If you are a non-union employer (and overwhelmingly most employers are) you might not have given much thought to your how your confidentiality policy stacked up against the National Labor Relations Act. In fact your policy might read something like the following:
Employees deal with and have access to information that must stay within the Organization. Confidential Information includes, but is not limited to, information that is related to: our customers, suppliers, distributors; [Company] organization management and marketing processes, plans and ideas, processes and plans, our financial information, including costs, prices; current and future business plans, our computer and software systems and processes; personnel information and documents, and our logos, and art work. No employee is permitted to share this Confidential Information outside the organization, or to remove or make copies of any [Company] records, reports or documents in any form, without prior management approval.Disclosure of Confidential Information could lead to termination, as well as other possible legal action.
But if it does, then according to the NLRB, now buttressed by the 5th Circuit Court of Appeals, you are in violation of the NLRA because that policy infringes on employees Section 7 rights. Flex Frac Logistics v. NLRB (5th Cir. 3/24/14).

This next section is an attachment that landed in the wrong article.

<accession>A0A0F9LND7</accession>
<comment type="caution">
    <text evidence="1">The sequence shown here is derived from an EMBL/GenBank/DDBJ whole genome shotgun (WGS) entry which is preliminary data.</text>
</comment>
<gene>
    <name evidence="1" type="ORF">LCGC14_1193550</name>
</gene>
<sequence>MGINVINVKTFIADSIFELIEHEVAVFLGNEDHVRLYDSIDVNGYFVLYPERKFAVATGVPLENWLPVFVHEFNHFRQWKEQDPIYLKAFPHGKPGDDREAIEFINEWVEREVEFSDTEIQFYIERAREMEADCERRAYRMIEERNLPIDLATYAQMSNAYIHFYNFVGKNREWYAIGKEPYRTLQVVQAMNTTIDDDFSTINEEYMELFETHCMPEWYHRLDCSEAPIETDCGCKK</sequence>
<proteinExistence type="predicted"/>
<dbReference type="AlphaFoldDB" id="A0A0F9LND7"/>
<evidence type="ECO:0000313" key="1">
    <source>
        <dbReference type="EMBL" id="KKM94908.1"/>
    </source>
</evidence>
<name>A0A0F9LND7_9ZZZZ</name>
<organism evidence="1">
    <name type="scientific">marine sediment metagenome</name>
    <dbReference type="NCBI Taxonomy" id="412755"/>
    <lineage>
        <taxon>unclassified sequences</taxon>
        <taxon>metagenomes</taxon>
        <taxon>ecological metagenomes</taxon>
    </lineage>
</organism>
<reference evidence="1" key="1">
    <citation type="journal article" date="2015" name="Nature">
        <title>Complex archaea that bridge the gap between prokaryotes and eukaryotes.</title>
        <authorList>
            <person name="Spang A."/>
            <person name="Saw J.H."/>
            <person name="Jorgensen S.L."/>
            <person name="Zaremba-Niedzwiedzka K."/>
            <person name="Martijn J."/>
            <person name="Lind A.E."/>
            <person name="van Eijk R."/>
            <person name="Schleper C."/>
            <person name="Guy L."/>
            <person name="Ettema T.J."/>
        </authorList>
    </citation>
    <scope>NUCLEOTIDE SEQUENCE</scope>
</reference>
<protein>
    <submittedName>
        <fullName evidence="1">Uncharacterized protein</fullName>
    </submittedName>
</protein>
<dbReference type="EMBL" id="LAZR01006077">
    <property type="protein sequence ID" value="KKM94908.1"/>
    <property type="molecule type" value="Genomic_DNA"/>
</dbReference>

The 5th Circuit review of the Board’s decision finding a violation is straightforward:
- It is a violation of the NLRA to have a workplace rule that forbids discussion of confidential wage information between employees.
- The rule above does not explicitly do that, but it is also a violation if “employees would reasonably construe the language to prohibit Section 7 activity.
- Because the clause covers financial information, including costs, that “necessarily includes wages and thereby reinforces that the rule proscribes wage discussion with outsiders.”
- And the rule makes no attempt exclude some personnel information such as wages, which might make it pass muster.